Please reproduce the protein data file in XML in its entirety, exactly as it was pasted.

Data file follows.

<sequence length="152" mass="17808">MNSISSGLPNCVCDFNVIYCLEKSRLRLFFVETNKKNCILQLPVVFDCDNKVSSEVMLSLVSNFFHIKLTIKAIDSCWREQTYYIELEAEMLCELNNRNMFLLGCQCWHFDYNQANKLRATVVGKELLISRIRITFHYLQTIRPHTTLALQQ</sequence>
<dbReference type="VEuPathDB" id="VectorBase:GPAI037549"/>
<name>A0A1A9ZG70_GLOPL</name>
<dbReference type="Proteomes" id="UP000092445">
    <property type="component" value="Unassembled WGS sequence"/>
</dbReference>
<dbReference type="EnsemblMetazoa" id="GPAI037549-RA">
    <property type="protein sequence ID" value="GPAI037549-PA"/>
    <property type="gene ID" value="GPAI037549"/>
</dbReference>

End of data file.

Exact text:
<sequence length="152" mass="17808">MNSISSGLPNCVCDFNVIYCLEKSRLRLFFVETNKKNCILQLPVVFDCDNKVSSEVMLSLVSNFFHIKLTIKAIDSCWREQTYYIELEAEMLCELNNRNMFLLGCQCWHFDYNQANKLRATVVGKELLISRIRITFHYLQTIRPHTTLALQQ</sequence>
<dbReference type="VEuPathDB" id="VectorBase:GPAI037549"/>
<name>A0A1A9ZG70_GLOPL</name>
<dbReference type="Proteomes" id="UP000092445">
    <property type="component" value="Unassembled WGS sequence"/>
</dbReference>
<dbReference type="EnsemblMetazoa" id="GPAI037549-RA">
    <property type="protein sequence ID" value="GPAI037549-PA"/>
    <property type="gene ID" value="GPAI037549"/>
</dbReference>